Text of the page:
What is Required to Make a Valid Voluntary Disclosure with the IRS?

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What is Required to Make a Valid Voluntary Disclosure with the IRS?

IRS Voluntary Disclosure Requirements

At the Tax Law Office of David W. Klasing, our California tax attorneys occasionally receive correspondence from concerned taxpayers whose voluntary disclosures have been rejected by the IRS. Unfortunately, this issue is both common and serious enough to warrant closer examination. In this article, our voluntary disclosure attorneys will explain what a voluntary disclosure is, go over some of the basic requirements for successful submission of an IRS voluntary disclosure, and perhaps most importantly, discuss what to do if your voluntary disclosure submission is denied. No matter which of these stages you have reached – whether you are still weighing making a disclosure, or your submission has already been declined by the IRS – an IRS tax lawyer can facilitate the process while limiting criminal tax exposure.

What is an IRS Voluntary Disclosure?

Infamous for its complexity, the federal tax code (Internal Revenue Code) is often misunderstood by taxpayers. This leads to thousands of errors each tax season – of both the intentional and unintentional variety. Whether due to willfulness or negligence, numerous taxpayers fail to report income, fail to pay their tax liabilities, or make similar errors. In the meantime, interest continues to accrue on the unpaid amount due and owing, while in addition, the IRS can impose costly civil penalties.

Eligible taxpayers can resolve such issues – and in the process, minimize the risk of eggshell audits, criminal tax investigations, or federal felony prosecution – by making a voluntary domestic disclosure to the IRS. The catch is that the IRS sometimes declines voluntary disclosure submissions – which, moreover, are not necessarily appropriate for every taxpayer’s situation. For personalized tax guidance, it is always in your best interests to consult a knowledgeable and trustworthy criminal tax defense lawyer.

What Are the Requirements to Make a Voluntary Disclosure to the IRS?

Your voluntary disclosure must meet various requirements in order to be acceptable to the IRS. These requirements include, but are not limited to, the following:

  • The disclosure must be “timely.” This means you must make the disclosure before you are contacted by the IRS regarding a tax audit or criminal investigation (or, even if you are not notified of a criminal tax investigation, before the IRS detects fraud). If you have already been contacted by the IRS concerning a criminal investigation, not only should you immediately contact a tax evasion defense attorney – you should also avoid filing any amended returns, which could actually be used as evidence against you in a criminal case.
  • You must have made “good faith” efforts to pay what you owe the IRS. Tax debts can be costly, and many taxpayers have limited ability to pay upfront. To address these taxpayers, the IRS offers various payment plan and installment agreement options. In other words, the IRS expects even financially strained taxpayers to make sincere, reasonably diligent efforts to pay within the best of their ability. This is what is meant by making a “good faith effort” to satisfy one’s federal tax liabilities, including interest charges and IRS penalties. Along similar lines, the taxpayer is expected to cooperate with the IRS, which means complying with directives and providing requested information.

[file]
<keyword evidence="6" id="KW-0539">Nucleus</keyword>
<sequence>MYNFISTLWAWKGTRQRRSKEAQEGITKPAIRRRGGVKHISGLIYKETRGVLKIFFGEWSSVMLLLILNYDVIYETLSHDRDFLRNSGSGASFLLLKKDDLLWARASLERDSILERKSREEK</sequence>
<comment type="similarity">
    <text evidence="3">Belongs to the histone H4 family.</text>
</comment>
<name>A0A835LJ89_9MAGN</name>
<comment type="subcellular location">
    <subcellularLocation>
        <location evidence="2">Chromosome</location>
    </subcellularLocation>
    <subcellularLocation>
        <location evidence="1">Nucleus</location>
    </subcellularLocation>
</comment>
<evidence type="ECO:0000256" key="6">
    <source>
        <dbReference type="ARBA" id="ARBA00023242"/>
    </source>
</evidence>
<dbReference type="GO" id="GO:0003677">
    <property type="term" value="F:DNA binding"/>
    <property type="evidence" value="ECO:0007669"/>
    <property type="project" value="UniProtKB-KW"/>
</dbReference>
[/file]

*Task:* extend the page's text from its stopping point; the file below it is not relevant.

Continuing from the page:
• The disclosure must be truthful, complete, and accurate. Omitting or distorting information will cause your submission to be rejected (and moreover, spur an IRS tax audit or investigation for tax evasion). It can also lead to a criminal prosecution even where a voluntary disclosure has been made as this would invalidate the voluntary disclosure.

What to Do if the IRS Rejected Your Voluntary Disclosure Submission

If you are at risk of criminal tax prosecution, it may be tactically advantageous to attempt a voluntary disclosure, even where you were initially rejected which could potentially (1) convince the government not to prosecute you for tax crimes (called “declination”), or (2) in the event that you are prosecuted and convicted, encourage the judge to impose a more lenient sentence through your cooperation.

The IRS may decline your voluntary disclosure submission if it does not meet the requirements discussed in the previous section. Though several alternative strategies may be feasible, it is critical to weigh your options with a tax attorney in order to determine which course of action is most viable (and least hazardous).

Our IRS Tax Attorneys Can Help You Make a Voluntary Disclosure in California, The U.S. and Offshore.

The IRS recently announced new guidelines for both domestic and offshore voluntary disclosures. Not only do the updated procedures create unfamiliar, difficult-to-navigate terrain for taxpayers – they also increase tax fraud penalties, heightening the danger for taxpayers who have acted willfully. If you willfully or negligently failed to file or pay taxes on domestic or foreign income, it is urgent that you consult an experienced tax attorney, like David W. Klasing, founder of the Tax Law Office of David W. Klasing. To schedule a reduced-rate, confidential tax consultation, contact us online right away, or call our main office in Irvine at (800) 681-1295.

Also, we’ve expanded our offices! In addition to our offices in Irvine and Los Angeles, the Tax Law Offices of David W. Klasing now have offices San BernardinoSanta BarbaraPanorama CityOxnardSan DiegoBakersfieldSan Jose, San FranciscoOakland and Sacramento.

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